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Pop culture obsessives writing for the pop culture obsessed.

A look at the life and career of the late Ray Harryhausen

Illustration for article titled A look at the life and career of the late Ray Harryhausen

Earlier today we learned of the death of Ray Harryhausen, the special-visual-effects specialist whose name practically became a synonym for the art of stop-motion animation. As a young man, Harryhausen was inspired by the work of Hollywood animation pioneer Willis O’Brien, best known for his work on King Kong (1933) and the 1925 silent film The Lost World. Harryhausen began making his first films when he was a teenager, building his own models and sets and teaching himself animation techniques through trial and error. At 18, he began work on his most ambitious early project, the unfinished prehistoric-times film Evolution Of The Earth:

He also started making connections. Harryhausen formed a mutual-appreciation society with the young Ray Bradbury and Forrest J. Ackerman, the budding movie-memorabilia collector and future publisher of the classic fan-nostalgia magazine Famous Monsters Of Filmland. Eventually he even worked up the courage to storm the studio castle and seek out Willis O’Brien at his MGM office. On O’Brien’s advice, Harryhausen enrolled at Los Angeles City College, taking classes to shore up his understanding of art and anatomy. In 1940, he began his professional apprenticeship by working for the producer George Pal on the Puppetoons series of short films. During World War II, Harryhausen enlisted in the Army and was soon assigned to work with Colonel Frank Capra on his series of propaganda films for the U. S. War Office.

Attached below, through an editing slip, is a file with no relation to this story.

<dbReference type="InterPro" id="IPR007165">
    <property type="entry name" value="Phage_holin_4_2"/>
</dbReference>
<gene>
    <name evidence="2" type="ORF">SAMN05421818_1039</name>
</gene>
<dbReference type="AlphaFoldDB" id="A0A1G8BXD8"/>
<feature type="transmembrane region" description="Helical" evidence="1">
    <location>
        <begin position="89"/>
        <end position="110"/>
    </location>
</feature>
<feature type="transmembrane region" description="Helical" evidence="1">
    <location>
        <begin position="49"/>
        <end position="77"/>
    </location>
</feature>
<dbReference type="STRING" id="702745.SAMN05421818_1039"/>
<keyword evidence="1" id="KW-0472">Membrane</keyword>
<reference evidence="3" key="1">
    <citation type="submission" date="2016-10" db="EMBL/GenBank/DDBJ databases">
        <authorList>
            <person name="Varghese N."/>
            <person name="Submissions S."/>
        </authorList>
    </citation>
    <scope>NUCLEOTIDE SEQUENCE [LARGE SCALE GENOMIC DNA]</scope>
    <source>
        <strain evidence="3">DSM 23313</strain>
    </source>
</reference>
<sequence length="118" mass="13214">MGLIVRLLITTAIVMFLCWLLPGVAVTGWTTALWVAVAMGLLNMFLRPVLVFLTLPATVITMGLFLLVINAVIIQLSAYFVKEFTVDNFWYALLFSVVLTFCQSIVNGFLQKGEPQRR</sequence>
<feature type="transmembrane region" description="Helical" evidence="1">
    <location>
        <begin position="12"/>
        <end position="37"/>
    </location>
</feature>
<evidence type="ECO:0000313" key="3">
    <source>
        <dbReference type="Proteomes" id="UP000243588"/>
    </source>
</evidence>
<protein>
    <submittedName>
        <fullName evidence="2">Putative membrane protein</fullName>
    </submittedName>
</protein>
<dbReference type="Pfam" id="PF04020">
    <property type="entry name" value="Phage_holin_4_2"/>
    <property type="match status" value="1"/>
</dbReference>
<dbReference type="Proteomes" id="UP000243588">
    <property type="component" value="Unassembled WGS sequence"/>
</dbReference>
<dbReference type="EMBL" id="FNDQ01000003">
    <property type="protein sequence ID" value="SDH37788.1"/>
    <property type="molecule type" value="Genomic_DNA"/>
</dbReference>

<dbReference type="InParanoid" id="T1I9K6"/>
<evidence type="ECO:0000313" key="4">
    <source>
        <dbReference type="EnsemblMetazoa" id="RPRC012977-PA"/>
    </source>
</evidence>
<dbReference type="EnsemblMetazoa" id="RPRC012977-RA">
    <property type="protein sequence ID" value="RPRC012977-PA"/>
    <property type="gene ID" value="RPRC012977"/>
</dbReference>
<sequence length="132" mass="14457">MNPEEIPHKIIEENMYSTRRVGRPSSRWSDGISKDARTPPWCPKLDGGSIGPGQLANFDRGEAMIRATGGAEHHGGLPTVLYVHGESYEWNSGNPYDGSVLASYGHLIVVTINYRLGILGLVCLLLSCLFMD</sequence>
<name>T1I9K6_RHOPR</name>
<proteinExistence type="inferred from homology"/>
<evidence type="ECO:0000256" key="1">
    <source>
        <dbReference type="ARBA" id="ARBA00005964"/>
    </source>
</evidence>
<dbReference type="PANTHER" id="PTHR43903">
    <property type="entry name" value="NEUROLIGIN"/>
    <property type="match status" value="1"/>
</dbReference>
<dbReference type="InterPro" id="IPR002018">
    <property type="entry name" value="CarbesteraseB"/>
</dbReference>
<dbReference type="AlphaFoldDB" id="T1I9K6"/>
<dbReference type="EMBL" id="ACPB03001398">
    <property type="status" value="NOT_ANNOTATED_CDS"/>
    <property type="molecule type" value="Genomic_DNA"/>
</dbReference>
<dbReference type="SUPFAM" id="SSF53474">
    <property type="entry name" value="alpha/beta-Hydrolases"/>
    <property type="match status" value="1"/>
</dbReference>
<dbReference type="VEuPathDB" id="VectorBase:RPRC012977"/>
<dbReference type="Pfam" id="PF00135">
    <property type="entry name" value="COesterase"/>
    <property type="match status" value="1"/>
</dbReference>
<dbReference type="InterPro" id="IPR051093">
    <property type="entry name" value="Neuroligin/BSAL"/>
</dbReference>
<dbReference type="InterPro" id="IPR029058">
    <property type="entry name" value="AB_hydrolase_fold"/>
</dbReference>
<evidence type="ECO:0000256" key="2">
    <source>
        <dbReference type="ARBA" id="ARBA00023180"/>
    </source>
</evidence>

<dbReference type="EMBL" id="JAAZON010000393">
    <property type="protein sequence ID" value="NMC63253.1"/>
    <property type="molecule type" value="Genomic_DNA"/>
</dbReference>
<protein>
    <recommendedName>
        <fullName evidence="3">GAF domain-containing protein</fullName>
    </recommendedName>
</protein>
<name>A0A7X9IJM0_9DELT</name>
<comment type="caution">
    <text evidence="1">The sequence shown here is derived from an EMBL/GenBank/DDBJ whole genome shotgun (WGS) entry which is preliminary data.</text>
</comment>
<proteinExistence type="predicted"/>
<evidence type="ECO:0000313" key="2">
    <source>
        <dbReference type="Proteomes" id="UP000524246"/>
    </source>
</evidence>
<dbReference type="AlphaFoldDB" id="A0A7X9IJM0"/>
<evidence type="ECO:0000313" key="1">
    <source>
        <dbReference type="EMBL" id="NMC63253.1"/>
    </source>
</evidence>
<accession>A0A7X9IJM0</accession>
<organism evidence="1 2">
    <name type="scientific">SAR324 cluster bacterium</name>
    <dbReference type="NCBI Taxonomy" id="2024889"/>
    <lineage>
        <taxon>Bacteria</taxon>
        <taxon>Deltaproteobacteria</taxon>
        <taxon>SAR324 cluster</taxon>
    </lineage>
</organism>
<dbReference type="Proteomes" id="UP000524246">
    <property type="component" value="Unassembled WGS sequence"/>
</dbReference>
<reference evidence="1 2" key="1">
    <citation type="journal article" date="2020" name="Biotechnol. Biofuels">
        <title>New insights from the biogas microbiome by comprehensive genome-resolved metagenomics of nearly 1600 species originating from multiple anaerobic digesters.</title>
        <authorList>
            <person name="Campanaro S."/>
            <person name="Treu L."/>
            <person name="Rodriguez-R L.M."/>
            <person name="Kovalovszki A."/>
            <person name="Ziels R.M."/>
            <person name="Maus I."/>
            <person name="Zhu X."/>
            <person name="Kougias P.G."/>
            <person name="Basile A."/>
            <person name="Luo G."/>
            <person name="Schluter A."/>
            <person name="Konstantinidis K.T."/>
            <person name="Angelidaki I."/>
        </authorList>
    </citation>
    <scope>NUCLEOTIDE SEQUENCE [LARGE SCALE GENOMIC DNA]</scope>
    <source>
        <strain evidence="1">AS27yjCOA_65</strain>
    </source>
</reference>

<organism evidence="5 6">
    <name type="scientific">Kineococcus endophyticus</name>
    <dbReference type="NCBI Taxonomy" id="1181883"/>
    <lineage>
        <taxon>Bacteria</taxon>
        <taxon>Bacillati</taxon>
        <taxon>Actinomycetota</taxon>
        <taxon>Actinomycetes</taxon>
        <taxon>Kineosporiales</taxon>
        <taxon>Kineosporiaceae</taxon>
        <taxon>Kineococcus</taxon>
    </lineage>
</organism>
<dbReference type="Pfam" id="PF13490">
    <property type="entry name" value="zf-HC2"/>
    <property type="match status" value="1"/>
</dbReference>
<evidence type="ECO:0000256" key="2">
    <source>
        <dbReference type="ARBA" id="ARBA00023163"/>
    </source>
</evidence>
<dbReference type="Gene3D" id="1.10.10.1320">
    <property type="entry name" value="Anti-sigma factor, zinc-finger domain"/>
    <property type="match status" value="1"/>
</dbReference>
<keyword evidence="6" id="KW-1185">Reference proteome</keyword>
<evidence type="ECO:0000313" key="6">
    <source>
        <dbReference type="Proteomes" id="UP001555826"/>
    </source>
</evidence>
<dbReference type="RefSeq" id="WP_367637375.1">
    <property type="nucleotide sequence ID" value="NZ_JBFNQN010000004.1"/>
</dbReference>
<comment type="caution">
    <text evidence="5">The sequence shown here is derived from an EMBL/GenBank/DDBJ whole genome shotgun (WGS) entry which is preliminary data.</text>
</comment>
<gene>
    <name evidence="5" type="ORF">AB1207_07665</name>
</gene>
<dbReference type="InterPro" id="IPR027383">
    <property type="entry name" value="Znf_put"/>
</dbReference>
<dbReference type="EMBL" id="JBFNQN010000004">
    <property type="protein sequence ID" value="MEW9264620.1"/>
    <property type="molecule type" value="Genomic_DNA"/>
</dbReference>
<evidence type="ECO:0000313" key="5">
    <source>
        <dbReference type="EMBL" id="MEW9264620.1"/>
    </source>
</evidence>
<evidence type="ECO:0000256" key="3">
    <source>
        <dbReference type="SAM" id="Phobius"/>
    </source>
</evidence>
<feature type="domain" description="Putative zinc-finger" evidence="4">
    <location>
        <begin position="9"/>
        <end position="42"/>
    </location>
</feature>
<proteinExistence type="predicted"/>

After leaving the service, Harryhausen used the rolls of discarded film he’d managed to salvage to hone his skills, making a series of puppet films based on fairy tales and nursery rhymes. He also worked up test footage for his own, quirkier projects that he could never get funded—notably, an adaptation of H. G. Wells’ War Of The Worlds.

His first big break came in 1947, when O’Brien hired him to work on Mighty Joe Young, a sort of King Kong-lite adventure about a 12-foot gorilla. Although Harryhausen was officially credited as O’Brien’s assistant animator, it’s generally acknowledged that O’Brien had by then grown weary of the business and passed off most of the actual hands-on work to Harryhausen. Mighty Joe Young shows how far Harryhausen had already come in learning how to invest his models with individual personalities. Released in 1949, the film won the Academy Award for Best Special Effects.

The success of Mighty Joe Young and a resurgence in the popularity of giant monster movies resulted in the busiest period of Harryhausen’s career. His first solo assignment wasto create the title character for The Monster From Beneath The Sea—a film that soon became The Beast From 20,000 Fathoms, after Ray Bradbury responded to an offer to clean up its screenplay by pointing out that it was awfully similar to a story by that name he’d already published in The Saturday Evening Post. Having mastered the craft of making his models appear lifelike onscreen, Harryhausen now focused on developing a combination of split-screen, rear projection, and careful attention to lighting that would enable them to better blend in with live action. In a few years, the producer Charles H. Schneer would coin the snappy term “Dynamation” to describe Harryhausen’s technique.